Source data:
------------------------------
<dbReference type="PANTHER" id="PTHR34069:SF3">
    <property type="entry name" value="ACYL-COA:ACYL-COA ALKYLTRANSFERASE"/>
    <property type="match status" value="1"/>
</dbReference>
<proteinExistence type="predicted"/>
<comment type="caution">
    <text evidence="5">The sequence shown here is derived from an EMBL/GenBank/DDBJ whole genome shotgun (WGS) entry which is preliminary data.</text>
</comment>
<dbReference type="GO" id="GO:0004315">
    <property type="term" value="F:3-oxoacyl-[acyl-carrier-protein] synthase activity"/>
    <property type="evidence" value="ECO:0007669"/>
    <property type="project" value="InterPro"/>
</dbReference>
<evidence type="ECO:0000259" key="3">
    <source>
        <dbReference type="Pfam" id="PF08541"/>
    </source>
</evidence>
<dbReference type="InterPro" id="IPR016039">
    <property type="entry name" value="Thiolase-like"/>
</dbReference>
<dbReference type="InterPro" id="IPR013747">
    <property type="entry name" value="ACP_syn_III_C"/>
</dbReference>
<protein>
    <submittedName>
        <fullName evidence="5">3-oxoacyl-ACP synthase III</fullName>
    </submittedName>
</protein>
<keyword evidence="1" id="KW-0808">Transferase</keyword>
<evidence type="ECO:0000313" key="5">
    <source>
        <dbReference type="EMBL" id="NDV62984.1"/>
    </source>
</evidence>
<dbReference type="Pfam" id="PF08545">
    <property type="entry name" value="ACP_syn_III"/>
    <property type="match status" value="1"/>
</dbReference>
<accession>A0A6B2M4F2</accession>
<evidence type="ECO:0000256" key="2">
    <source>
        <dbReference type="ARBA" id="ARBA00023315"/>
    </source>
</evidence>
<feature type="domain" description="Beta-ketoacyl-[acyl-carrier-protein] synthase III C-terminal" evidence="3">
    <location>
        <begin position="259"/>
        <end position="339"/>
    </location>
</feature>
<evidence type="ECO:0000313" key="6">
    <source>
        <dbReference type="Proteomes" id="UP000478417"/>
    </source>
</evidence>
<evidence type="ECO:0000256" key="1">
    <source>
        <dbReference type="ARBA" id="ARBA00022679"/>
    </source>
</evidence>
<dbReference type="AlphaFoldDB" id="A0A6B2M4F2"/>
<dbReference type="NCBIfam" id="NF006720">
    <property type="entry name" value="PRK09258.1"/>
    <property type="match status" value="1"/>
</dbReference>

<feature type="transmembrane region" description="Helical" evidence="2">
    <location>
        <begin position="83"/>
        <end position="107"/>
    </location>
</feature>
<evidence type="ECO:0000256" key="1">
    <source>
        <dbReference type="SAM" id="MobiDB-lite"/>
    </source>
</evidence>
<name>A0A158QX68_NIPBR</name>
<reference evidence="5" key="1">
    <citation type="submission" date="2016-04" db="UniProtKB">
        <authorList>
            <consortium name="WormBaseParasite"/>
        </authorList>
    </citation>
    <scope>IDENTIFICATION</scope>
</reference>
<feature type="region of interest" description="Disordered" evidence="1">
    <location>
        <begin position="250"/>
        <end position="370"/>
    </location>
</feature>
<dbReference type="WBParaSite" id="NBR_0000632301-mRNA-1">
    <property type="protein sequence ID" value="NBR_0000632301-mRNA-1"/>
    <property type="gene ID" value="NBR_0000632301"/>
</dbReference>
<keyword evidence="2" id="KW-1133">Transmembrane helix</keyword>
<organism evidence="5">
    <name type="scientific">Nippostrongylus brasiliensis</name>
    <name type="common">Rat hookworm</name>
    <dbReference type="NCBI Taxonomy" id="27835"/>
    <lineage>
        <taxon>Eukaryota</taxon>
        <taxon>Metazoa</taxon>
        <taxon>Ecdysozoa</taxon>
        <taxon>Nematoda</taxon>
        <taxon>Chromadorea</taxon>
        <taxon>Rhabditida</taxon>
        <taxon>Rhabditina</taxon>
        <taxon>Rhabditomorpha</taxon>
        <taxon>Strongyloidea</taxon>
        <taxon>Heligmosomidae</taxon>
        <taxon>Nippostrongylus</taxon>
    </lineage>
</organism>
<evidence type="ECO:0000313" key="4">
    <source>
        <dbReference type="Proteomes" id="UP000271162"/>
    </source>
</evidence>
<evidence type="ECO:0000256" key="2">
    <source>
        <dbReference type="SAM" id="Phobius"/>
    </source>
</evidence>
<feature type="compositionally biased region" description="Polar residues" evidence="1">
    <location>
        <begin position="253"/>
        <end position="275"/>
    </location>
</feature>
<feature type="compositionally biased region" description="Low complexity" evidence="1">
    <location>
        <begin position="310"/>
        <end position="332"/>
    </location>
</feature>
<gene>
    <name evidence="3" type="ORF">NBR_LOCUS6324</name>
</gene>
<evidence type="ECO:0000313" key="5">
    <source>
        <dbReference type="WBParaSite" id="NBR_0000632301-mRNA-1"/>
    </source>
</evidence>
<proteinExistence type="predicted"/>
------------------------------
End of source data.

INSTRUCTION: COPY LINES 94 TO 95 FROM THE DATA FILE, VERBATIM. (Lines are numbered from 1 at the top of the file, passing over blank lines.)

    <property type="protein sequence ID" value="NBR_0000632301-mRNA-1"/>
    <property type="gene ID" value="NBR_0000632301"/>